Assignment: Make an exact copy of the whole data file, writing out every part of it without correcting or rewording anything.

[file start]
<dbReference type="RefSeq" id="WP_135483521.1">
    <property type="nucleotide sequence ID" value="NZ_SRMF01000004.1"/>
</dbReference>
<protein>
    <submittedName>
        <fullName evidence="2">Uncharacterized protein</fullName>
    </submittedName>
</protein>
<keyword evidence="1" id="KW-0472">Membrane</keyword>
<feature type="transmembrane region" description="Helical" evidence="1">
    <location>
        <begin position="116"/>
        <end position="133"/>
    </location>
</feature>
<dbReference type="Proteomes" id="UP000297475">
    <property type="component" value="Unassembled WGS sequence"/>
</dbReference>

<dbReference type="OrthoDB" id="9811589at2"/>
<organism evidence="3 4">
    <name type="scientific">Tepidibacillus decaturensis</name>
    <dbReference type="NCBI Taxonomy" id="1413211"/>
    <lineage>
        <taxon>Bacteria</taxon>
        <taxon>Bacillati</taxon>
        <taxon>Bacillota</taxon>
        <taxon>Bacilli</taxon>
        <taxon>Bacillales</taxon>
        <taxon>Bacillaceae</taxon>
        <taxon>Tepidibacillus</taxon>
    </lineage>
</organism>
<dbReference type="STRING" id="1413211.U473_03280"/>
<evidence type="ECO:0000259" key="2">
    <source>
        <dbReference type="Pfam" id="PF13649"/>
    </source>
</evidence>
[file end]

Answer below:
<dbReference type="RefSeq" id="WP_135483521.1">
    <property type="nucleotide sequence ID" value="NZ_SRMF01000004.1"/>
</dbReference>
<protein>
    <submittedName>
        <fullName evidence="2">Uncharacterized protein</fullName>
    </submittedName>
</protein>
<keyword evidence="1" id="KW-0472">Membrane</keyword>
<feature type="transmembrane region" description="Helical" evidence="1">
    <location>
        <begin position="116"/>
        <end position="133"/>
    </location>
</feature>
<dbReference type="Proteomes" id="UP000297475">
    <property type="component" value="Unassembled WGS sequence"/>
</dbReference>

<dbReference type="OrthoDB" id="9811589at2"/>
<organism evidence="3 4">
    <name type="scientific">Tepidibacillus decaturensis</name>
    <dbReference type="NCBI Taxonomy" id="1413211"/>
    <lineage>
        <taxon>Bacteria</taxon>
        <taxon>Bacillati</taxon>
        <taxon>Bacillota</taxon>
        <taxon>Bacilli</taxon>
        <taxon>Bacillales</taxon>
        <taxon>Bacillaceae</taxon>
        <taxon>Tepidibacillus</taxon>
    </lineage>
</organism>
<dbReference type="STRING" id="1413211.U473_03280"/>
<evidence type="ECO:0000259" key="2">
    <source>
        <dbReference type="Pfam" id="PF13649"/>
    </source>
</evidence>